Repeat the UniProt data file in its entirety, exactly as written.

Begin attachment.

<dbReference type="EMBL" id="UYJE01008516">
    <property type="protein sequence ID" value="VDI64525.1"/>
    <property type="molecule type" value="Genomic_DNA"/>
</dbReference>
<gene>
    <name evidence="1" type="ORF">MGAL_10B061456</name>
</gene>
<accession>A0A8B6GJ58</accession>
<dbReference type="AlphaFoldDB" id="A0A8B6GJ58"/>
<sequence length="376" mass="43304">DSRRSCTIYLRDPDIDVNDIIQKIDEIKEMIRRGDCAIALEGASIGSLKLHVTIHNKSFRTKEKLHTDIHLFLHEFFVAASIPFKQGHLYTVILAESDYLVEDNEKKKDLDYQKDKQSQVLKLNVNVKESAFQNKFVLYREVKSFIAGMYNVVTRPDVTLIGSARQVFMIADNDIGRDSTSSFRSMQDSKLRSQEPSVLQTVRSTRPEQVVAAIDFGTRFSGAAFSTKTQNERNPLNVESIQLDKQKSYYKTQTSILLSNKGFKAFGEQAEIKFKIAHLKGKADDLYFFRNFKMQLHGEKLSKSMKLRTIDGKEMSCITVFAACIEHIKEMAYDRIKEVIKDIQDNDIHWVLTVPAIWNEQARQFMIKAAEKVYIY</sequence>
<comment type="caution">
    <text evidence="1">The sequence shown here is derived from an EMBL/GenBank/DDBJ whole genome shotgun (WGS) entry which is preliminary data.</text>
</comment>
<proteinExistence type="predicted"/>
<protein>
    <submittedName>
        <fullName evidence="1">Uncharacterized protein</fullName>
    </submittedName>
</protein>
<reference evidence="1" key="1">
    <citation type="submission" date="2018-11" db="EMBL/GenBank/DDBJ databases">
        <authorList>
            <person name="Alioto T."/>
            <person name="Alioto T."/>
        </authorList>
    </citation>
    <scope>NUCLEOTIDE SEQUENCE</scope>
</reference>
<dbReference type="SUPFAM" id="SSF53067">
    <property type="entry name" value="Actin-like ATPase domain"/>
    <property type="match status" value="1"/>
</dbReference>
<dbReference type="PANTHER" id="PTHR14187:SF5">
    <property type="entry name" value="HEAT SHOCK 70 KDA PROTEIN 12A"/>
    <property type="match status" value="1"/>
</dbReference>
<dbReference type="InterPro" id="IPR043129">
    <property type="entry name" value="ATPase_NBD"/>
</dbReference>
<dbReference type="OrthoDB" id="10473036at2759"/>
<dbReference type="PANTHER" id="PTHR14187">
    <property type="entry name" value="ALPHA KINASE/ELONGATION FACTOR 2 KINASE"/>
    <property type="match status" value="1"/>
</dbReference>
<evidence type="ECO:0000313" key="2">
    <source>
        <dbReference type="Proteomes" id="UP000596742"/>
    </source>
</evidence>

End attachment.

<dbReference type="EMBL" id="UYJE01008516">
    <property type="protein sequence ID" value="VDI64525.1"/>
    <property type="molecule type" value="Genomic_DNA"/>
</dbReference>
<gene>
    <name evidence="1" type="ORF">MGAL_10B061456</name>
</gene>
<accession>A0A8B6GJ58</accession>
<dbReference type="AlphaFoldDB" id="A0A8B6GJ58"/>
<sequence length="376" mass="43304">DSRRSCTIYLRDPDIDVNDIIQKIDEIKEMIRRGDCAIALEGASIGSLKLHVTIHNKSFRTKEKLHTDIHLFLHEFFVAASIPFKQGHLYTVILAESDYLVEDNEKKKDLDYQKDKQSQVLKLNVNVKESAFQNKFVLYREVKSFIAGMYNVVTRPDVTLIGSARQVFMIADNDIGRDSTSSFRSMQDSKLRSQEPSVLQTVRSTRPEQVVAAIDFGTRFSGAAFSTKTQNERNPLNVESIQLDKQKSYYKTQTSILLSNKGFKAFGEQAEIKFKIAHLKGKADDLYFFRNFKMQLHGEKLSKSMKLRTIDGKEMSCITVFAACIEHIKEMAYDRIKEVIKDIQDNDIHWVLTVPAIWNEQARQFMIKAAEKVYIY</sequence>
<comment type="caution">
    <text evidence="1">The sequence shown here is derived from an EMBL/GenBank/DDBJ whole genome shotgun (WGS) entry which is preliminary data.</text>
</comment>
<proteinExistence type="predicted"/>
<protein>
    <submittedName>
        <fullName evidence="1">Uncharacterized protein</fullName>
    </submittedName>
</protein>
<reference evidence="1" key="1">
    <citation type="submission" date="2018-11" db="EMBL/GenBank/DDBJ databases">
        <authorList>
            <person name="Alioto T."/>
            <person name="Alioto T."/>
        </authorList>
    </citation>
    <scope>NUCLEOTIDE SEQUENCE</scope>
</reference>
<dbReference type="SUPFAM" id="SSF53067">
    <property type="entry name" value="Actin-like ATPase domain"/>
    <property type="match status" value="1"/>
</dbReference>
<dbReference type="PANTHER" id="PTHR14187:SF5">
    <property type="entry name" value="HEAT SHOCK 70 KDA PROTEIN 12A"/>
    <property type="match status" value="1"/>
</dbReference>
<dbReference type="InterPro" id="IPR043129">
    <property type="entry name" value="ATPase_NBD"/>
</dbReference>
<dbReference type="OrthoDB" id="10473036at2759"/>
<dbReference type="PANTHER" id="PTHR14187">
    <property type="entry name" value="ALPHA KINASE/ELONGATION FACTOR 2 KINASE"/>
    <property type="match status" value="1"/>
</dbReference>
<evidence type="ECO:0000313" key="2">
    <source>
        <dbReference type="Proteomes" id="UP000596742"/>
    </source>
</evidence>